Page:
Dr Buckley added: "Having previously led research on embalming agents employed in mummification during Egypt's Pharaonic period it was notable that the relative abundances of the constituents are typical of those used in mummification throughout much of ancient Egypt's 3000 year Pharaonic history. Moreover, these resinous recipes applied to the prehistoric linen wrapped bodies contained antibacterial agents, used in the same proportions employed by the Egyptian embalmers when their skill was at its peak, some 2500-3000 years later."

Professor Thomas Higham, who was responsible for dating the burials at the University of Oxford, said: "This work demonstrates the huge potential of material in museum collections to allow researchers to unearth new information about the archaeological past. Using modern scientific tools our work has helped to illuminate a key aspect of the early history of ancient Egypt."

"Our ground-breaking results show just what can be achieved through interdisciplinary collaboration between the sciences and the humanities," said Dr Jones.
-end-


University of York

Related Ancient Egypt Articles from Brightsurf:

Water on ancient Mars
A meteorite that originated on Mars billions of years ago reveals details of ancient impact events on the red planet.

Who were the Canaanites? New insight from 73 ancient genomes
The people who lived in the area known as the Southern Levant -- which is now recognized as Israel, the Palestinian Authority, Jordan, Lebanon, and parts of Syria -- during the Bronze Age (circa 3500-1150 BCE) are referred to in ancient biblical texts as the Canaanites.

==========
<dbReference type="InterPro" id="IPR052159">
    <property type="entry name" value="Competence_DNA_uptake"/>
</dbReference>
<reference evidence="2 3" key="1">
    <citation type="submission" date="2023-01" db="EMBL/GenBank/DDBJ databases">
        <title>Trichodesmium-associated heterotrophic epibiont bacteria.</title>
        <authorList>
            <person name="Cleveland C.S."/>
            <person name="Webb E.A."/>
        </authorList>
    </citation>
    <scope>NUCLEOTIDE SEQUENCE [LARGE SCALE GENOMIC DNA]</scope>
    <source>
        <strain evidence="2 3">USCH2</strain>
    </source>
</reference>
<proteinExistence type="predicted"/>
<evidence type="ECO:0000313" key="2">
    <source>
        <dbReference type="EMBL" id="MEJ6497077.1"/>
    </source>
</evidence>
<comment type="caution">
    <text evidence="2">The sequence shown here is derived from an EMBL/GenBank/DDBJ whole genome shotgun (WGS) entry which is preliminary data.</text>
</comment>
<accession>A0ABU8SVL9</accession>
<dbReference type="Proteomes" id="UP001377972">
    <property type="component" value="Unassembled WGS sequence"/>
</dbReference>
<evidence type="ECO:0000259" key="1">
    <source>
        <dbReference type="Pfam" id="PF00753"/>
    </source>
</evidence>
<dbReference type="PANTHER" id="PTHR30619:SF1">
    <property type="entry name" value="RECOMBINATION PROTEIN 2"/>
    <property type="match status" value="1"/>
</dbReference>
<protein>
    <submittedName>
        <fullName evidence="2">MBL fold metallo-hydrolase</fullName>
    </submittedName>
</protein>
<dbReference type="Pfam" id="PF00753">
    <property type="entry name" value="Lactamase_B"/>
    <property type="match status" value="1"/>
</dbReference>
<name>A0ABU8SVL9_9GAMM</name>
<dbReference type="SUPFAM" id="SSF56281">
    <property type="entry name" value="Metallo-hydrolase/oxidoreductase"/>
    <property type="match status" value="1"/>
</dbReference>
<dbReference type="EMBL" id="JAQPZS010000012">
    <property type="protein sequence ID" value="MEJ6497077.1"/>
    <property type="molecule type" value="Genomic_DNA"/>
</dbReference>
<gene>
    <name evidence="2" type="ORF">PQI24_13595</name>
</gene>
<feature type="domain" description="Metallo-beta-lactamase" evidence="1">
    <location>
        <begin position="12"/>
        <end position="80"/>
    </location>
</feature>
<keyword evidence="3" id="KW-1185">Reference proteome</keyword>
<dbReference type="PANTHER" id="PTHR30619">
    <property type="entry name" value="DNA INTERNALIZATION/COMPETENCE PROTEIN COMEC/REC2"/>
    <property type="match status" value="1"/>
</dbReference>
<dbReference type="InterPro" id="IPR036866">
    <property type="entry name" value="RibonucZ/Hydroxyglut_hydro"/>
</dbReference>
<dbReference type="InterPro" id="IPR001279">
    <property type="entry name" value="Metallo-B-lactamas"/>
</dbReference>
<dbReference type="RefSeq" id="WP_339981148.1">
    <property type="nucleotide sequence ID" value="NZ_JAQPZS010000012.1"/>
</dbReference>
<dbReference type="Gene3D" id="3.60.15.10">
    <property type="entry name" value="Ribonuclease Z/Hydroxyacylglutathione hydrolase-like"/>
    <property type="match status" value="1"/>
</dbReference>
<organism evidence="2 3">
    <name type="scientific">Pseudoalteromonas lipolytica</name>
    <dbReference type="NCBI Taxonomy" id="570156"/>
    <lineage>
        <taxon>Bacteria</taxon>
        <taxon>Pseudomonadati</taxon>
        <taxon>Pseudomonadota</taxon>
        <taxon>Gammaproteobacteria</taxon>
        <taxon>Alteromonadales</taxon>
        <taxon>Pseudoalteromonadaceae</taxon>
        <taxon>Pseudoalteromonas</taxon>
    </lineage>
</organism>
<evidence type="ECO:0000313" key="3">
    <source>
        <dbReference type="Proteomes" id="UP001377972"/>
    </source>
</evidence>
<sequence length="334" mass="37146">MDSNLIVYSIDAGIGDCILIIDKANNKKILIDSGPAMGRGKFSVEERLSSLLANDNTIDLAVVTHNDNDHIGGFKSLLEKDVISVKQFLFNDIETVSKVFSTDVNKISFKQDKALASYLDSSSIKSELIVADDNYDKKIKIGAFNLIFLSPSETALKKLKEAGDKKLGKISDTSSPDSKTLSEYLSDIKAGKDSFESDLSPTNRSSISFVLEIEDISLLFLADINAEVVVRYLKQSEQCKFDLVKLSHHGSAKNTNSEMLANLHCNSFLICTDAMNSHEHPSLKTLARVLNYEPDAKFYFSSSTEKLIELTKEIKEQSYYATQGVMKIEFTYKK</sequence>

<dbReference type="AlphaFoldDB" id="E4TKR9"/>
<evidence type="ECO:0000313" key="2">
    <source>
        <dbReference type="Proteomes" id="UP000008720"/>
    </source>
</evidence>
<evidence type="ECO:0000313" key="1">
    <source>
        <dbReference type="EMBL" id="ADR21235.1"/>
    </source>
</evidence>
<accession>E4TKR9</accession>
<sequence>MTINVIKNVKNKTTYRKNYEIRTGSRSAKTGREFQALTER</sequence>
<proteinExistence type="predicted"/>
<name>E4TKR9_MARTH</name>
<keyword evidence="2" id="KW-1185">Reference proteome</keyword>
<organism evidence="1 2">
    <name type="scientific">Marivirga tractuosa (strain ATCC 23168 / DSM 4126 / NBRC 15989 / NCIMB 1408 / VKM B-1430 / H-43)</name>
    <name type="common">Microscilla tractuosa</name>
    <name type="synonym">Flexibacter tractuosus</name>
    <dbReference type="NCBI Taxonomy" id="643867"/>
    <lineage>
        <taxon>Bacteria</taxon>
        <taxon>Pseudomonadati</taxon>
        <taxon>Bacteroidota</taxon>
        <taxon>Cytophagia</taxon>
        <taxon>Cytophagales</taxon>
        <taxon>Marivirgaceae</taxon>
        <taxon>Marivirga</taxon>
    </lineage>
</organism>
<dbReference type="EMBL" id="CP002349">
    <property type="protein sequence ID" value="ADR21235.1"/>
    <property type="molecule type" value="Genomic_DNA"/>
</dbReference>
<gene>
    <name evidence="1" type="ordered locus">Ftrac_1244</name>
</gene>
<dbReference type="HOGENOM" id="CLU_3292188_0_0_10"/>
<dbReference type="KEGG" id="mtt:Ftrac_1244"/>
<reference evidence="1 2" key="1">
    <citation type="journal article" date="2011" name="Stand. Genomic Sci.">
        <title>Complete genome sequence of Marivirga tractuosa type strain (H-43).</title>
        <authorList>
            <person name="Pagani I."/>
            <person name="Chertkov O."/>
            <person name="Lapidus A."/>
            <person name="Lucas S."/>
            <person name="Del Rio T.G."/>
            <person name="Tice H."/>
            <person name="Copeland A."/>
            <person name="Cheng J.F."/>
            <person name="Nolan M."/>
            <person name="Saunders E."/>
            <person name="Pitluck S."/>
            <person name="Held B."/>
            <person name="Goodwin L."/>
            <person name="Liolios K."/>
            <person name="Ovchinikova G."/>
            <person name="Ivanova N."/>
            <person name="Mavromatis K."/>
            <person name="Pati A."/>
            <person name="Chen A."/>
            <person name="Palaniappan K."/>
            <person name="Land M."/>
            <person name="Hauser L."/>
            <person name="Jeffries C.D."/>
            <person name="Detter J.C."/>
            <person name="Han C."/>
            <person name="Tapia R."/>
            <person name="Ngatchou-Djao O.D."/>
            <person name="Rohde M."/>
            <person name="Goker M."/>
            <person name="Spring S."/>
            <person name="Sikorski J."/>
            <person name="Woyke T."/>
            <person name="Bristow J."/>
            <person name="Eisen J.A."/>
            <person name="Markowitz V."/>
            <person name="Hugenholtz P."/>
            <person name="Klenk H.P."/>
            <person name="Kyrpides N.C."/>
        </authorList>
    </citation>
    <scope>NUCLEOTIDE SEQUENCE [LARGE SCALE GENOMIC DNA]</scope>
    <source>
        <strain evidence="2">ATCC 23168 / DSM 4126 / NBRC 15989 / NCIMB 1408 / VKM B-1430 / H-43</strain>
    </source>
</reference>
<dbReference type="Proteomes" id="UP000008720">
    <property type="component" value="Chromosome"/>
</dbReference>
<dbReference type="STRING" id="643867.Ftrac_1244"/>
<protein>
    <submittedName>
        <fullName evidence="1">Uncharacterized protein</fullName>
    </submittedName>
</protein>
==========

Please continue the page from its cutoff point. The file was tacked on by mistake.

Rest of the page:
Ancient Andes, analyzed
An international research team has conducted the first in-depth, wide-scale study of the genomic history of ancient civilizations in the central Andes mountains and coast before European contact.

The discovery of ancient Salmonella
Oldest reconstructed bacterial genomes link agriculture and herding with emergence of new disease.

The Lancet: Egypt, Algeria and South Africa estimated to be at highest risk of new coronavirus cases in Africa
Increased resources, surveillance, and capacity building should be urgently prioritised in African countries with moderate risk of importing cases of novel coronavirus disease 2019 (COVID-19), as these countries are estimated to be ill-prepared to detect cases and limit transmission.

Ancient rhinos roamed the Yukon
Paleontologists have used modern tools to identify the origins of a few fragments of teeth found more than four decades ago by a schoolteacher in the Yukon.

Ancient civilizations were already messing up the planet
As issues like climate change, global warming, and renewable energy dominate the national conversation, it's easy to assume these topics are exclusive to the modern world.

Retracing ancient routes to Australia
New insights into how people first arrived in Australia have determined the likely routes travelled by Aboriginal people tens of thousands of years ago along with the sizes of groups required for the population to survive in harsh conditions.

Ancient enzymes the catalysts for new discoveries
University of Queensland-led research recreating 450 million-year-old enzymes has resulted in a biochemical engineering 'hack' which could lead to new drugs, flavours, fragrances and biofuels.

Extensive trade in fish between Egypt and Canaan already 3,500 years ago
Some 3,500 years ago, there was already a brisk trade in fish on the shores of the southeastern Mediterranean Sea.

Read More: Ancient Egypt News and Ancient Egypt Current Events
Brightsurf.com is a participant in the Amazon Services LLC Associates Program, an affiliate advertising program designed to provide a means for sites to earn advertising fees by advertising and linking to Amazon.com.